Stuart Moulthrop complicates the idea of self-contained games.
"Where is the text in chess?" asks Espen Aarseth. Rules, play, and semiosis are the (un)common ground between games and stories in "interactive narrativism" and the art of simulation.
Eskelinen can't be bothered to answer his critics.
Richard Schechner remembers the real-life side of interaction.
The importance of consequences plots Brenda Laurel's response to Michael Mateas.
Secret agency is at issue in Frasca's response, which denies the application of Aristotle to the open-ended interactivity of gaming.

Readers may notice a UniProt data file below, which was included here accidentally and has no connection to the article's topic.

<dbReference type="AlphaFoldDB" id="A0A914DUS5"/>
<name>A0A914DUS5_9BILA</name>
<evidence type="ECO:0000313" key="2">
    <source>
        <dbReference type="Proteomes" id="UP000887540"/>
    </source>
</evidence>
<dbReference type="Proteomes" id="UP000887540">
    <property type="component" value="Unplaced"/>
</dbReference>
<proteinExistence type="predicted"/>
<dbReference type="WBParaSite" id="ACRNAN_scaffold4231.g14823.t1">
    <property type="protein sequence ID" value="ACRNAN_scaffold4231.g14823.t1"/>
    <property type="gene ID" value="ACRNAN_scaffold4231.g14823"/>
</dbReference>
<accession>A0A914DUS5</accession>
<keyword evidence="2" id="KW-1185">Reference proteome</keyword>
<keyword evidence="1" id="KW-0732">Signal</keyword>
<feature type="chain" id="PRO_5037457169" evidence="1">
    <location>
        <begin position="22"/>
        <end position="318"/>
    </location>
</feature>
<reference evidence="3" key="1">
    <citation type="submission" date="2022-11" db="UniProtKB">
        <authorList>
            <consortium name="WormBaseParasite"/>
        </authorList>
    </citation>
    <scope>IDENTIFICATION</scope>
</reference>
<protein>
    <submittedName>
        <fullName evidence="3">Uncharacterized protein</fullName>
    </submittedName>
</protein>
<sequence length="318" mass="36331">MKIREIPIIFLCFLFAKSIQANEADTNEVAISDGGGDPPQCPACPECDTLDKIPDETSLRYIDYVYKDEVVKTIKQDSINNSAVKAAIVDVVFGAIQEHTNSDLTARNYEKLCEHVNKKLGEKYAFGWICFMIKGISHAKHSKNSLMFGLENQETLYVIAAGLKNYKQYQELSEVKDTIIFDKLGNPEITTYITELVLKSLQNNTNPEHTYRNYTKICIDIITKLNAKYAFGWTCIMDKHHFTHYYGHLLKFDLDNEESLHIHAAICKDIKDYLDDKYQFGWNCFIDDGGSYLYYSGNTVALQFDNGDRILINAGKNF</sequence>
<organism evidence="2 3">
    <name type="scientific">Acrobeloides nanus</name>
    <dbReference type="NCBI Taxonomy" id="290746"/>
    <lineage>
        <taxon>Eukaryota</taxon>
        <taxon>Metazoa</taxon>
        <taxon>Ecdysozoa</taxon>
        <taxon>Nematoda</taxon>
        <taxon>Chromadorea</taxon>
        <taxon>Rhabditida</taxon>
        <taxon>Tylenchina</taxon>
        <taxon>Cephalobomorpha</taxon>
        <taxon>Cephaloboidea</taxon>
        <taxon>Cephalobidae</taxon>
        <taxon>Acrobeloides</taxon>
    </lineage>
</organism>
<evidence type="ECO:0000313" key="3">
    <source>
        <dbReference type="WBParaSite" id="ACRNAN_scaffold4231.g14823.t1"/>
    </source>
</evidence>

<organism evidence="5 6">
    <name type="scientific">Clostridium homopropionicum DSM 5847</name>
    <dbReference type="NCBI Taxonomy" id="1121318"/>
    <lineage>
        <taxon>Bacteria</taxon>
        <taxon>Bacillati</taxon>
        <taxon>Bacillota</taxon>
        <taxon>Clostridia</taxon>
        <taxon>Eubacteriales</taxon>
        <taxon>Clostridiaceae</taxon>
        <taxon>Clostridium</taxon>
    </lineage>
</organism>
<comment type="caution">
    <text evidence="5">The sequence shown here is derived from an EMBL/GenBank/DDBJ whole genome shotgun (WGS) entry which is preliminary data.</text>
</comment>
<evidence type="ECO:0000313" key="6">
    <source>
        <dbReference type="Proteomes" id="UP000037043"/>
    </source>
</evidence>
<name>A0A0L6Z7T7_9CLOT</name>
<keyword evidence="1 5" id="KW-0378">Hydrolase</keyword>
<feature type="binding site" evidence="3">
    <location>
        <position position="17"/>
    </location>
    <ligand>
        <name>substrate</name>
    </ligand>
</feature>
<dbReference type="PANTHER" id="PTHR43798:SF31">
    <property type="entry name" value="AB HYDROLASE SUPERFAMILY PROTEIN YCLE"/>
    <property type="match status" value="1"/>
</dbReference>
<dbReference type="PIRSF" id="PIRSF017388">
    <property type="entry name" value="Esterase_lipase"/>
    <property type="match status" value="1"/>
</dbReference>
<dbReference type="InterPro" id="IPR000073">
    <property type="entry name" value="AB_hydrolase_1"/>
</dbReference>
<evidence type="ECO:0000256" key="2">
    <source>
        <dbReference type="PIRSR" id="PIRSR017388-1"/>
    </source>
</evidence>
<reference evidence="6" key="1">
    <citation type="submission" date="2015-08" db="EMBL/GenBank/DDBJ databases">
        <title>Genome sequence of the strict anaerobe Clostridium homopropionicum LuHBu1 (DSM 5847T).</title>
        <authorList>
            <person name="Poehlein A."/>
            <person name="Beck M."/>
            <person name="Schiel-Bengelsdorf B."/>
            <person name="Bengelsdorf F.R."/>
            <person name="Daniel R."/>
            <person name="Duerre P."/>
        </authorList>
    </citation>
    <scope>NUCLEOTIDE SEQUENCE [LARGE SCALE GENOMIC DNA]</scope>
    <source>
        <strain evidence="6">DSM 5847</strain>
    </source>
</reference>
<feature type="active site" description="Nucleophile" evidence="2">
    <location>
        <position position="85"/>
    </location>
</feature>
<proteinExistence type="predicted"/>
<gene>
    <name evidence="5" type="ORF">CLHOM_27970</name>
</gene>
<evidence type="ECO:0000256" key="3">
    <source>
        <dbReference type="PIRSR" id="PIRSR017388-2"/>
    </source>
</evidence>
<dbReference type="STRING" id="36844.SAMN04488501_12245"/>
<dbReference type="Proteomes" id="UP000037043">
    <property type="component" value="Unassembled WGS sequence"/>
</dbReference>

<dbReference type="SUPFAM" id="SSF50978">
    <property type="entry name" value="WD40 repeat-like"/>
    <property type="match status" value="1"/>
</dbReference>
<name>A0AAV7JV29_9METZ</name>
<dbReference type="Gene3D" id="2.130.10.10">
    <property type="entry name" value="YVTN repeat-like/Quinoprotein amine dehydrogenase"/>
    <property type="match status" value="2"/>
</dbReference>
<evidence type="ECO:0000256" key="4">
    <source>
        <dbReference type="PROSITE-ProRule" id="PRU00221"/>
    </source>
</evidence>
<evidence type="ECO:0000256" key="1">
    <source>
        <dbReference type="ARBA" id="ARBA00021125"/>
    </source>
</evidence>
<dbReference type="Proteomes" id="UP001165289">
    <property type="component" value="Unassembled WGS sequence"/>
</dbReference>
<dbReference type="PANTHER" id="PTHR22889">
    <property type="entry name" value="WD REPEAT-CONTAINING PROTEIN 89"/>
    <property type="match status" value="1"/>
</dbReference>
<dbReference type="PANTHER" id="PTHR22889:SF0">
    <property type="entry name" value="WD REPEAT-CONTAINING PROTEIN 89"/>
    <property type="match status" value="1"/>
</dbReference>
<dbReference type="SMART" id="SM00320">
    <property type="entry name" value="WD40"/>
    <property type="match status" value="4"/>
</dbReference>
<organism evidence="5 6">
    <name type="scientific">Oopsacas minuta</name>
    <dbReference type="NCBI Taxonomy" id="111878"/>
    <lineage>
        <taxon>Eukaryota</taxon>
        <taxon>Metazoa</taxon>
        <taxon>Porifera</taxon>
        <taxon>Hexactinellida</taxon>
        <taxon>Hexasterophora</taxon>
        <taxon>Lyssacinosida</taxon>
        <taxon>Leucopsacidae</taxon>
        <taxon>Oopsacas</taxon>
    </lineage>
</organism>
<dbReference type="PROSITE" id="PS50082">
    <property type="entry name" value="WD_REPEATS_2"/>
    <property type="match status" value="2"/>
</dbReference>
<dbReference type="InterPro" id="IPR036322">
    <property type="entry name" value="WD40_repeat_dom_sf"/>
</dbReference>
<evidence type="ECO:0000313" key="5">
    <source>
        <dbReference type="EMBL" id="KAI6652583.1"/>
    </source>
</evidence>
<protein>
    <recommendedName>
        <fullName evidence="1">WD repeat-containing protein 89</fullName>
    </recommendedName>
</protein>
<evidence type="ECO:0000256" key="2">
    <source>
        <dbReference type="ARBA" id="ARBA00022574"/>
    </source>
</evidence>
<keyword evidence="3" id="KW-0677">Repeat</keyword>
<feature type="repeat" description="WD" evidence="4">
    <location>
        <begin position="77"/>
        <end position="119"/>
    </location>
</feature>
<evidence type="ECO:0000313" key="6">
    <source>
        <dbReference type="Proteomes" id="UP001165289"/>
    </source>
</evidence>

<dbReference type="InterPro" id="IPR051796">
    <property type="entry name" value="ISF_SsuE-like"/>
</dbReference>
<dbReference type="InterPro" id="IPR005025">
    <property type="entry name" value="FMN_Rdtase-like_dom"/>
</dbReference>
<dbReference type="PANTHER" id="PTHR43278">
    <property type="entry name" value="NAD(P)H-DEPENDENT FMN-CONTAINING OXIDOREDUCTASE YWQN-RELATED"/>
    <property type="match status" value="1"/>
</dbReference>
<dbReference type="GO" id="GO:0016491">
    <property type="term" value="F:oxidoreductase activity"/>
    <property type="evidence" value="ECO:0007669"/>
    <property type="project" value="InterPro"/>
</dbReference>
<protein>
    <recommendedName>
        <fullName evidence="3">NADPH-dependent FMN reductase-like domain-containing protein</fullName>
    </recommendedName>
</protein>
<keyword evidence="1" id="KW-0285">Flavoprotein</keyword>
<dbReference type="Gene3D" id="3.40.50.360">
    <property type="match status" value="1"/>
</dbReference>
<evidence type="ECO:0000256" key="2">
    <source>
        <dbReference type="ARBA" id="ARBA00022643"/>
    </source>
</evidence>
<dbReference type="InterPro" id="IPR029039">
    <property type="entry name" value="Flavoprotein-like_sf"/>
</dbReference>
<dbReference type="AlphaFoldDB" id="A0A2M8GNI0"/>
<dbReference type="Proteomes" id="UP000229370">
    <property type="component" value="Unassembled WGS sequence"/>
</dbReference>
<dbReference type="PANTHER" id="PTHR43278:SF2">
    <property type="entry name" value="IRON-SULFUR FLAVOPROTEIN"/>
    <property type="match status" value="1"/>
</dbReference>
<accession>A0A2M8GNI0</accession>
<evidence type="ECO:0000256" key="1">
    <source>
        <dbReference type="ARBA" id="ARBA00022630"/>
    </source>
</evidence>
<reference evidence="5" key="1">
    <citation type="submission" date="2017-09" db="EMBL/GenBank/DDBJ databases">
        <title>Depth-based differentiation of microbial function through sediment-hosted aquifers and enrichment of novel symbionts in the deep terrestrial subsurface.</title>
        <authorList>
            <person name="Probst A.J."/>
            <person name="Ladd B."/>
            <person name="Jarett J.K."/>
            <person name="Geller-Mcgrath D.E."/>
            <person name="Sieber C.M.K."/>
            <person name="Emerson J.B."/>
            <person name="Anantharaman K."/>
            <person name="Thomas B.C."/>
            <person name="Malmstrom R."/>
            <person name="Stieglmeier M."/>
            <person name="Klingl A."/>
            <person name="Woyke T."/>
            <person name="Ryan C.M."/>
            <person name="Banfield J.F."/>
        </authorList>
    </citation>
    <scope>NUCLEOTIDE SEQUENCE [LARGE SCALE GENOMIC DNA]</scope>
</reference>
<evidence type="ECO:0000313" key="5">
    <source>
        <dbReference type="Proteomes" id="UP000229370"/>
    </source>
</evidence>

The man behind The Sims, Will Wright, places narrative controls back in the hands of gamers.
In response to Perlin, Victoria Vesna reiterates the unique realism of games.
Espen Aarseth foresees the quick end of Murray's "story-game hybrid" and suggests instead a "critical theory of games."
Moving from the holodeck to the game board, Janet Murray explains why we make dramas of digital simulations.